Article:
A number of high-profile cricketing figures were named in allegations made by former Yorkshire cricketer Azeem Rafiq on Tuesday as he emotionally discussed his two spells with the county.
Rafiq told the Digital, Culture, Media and Sport Committee of his allegations of racial harassment and bullying against Yorkshire, breaking down on a number of occasions as he recalled his experiences.
Here are the names referenced and what Rafiq said about them under parliamentary privilege. All have been contacted for comment.
Gary Ballance (England and Yorkshire batter and former Yorkshire captain)
Ballance has admitted using a racial slur to Rafiq but said in his statement two weeks ago the pair were best friends.
Rafiq said he had initially seen Ballance, from Zimbabwe who joined the club from Derbyshire, much like himself an an “outsider”. He said their relationship “started to deteriorate in around 2013″ after he raised concern with a shared agent about Ballance’s conduct in his personal relationships.
Rafiq said Ballance would use the name ‘Kevin’ to “describe anyone of colour in a very derogatory manner” and that it was an “open secret” on England duty.
Ballance is currently suspended from England duty by the ECB.
Alex Hales (England and Nottinghamshire batter)
Following on from the ‘Kevin’ allegations, Rafiq said Ballance and Hales became “really close” and Hales went on to “name his dog ‘Kevin’ because it was black. It’s disgusting how much of a joke it was.”
Jack Brooks (Former Yorkshire bowler now with Somerset)
Rafiq claims Brooks started a trend of calling India batter Cheteshwar Pujara ‘Steve’ rather than use his actual name, even though the overseas player had said he would rather it did not happen. The PA news agency has been told Brooks will respond on Wednesday.
Michael Vaughan (Former England captain and Yorkshire batter)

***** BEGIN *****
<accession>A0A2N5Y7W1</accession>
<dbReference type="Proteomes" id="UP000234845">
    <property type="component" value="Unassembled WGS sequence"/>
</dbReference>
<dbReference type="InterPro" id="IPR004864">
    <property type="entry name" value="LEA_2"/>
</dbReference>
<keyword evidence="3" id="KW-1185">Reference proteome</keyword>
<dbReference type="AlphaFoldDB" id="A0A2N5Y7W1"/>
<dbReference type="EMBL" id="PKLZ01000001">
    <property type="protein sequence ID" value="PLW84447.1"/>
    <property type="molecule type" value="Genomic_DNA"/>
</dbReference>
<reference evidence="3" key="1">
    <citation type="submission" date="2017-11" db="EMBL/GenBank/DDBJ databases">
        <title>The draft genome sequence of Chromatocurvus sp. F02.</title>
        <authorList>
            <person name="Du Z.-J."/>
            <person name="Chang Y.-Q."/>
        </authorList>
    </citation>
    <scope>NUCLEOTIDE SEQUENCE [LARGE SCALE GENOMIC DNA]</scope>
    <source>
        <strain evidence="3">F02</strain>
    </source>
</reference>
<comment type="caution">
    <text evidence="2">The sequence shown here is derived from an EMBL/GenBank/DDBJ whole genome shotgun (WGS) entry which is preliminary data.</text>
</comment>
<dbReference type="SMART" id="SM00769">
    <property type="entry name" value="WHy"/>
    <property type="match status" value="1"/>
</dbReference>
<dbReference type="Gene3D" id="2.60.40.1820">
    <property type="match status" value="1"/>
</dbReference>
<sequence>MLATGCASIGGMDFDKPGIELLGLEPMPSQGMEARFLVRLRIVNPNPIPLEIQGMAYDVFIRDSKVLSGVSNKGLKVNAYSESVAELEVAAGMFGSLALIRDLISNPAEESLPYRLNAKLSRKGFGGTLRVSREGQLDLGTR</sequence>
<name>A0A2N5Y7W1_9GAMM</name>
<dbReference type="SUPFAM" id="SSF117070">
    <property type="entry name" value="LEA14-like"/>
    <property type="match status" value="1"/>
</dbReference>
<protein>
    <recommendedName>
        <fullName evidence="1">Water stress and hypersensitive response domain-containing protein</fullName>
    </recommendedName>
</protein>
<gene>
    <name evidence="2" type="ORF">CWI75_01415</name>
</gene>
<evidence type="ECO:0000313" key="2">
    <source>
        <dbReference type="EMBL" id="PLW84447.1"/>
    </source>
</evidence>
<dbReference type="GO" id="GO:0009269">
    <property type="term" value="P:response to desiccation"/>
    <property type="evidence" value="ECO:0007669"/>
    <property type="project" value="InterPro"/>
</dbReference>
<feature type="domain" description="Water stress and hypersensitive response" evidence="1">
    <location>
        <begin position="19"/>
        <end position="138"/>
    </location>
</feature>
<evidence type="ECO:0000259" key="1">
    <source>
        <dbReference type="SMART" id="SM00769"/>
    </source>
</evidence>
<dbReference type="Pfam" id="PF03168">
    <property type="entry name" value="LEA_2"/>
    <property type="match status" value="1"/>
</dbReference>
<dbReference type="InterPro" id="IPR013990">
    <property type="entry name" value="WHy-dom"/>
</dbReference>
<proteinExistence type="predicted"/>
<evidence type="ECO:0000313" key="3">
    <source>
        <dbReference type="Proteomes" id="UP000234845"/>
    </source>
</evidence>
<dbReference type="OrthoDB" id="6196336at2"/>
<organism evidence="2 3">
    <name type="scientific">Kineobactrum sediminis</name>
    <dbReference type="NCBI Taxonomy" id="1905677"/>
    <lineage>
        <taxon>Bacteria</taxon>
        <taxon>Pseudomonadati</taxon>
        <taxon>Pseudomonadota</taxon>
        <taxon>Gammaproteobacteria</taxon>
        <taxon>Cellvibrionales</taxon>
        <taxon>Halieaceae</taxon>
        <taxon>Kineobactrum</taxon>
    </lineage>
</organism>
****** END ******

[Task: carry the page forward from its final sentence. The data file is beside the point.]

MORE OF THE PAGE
Vaughan has issued a strong denial against the claim he told Rafiq and three other teammates of an Asian background: “(There’s) too many of your lot, we need to do something about it.”
Asked about Vaughan, Rafiq said: “Michael might not remember it…three of us, Adil (Rashid), myself and Rana (Naved-ul-Hasan) remember it. He probably doesn’t remember it because it doesn’t mean anything to him.”
Tim Bresnan (Former Yorkshire and England all-rounder now with Warwickshire)
Rafiq said during his second spell with the club, Ballance found the captaincy a “real struggle” and current captain Steve Patterson “got the dressing room fighting” after being left out of the team. Rafiq said it was “toxic” and that he was one of “six or seven players” to make a complaint about Bresnan. He added he was the “only one who got repercussions” but he raised it as bullying in 2017. Rafiq added he has seen board meeting minutes which say he was called a “leader, potential captain and driver on the field” but he “raised a complaint about Tim Bresnan, a former England cricketer also related to the coach (Gale). I knew there was going to be big trouble.”
Matthew Hoggard (Former England and Yorkshire bowler)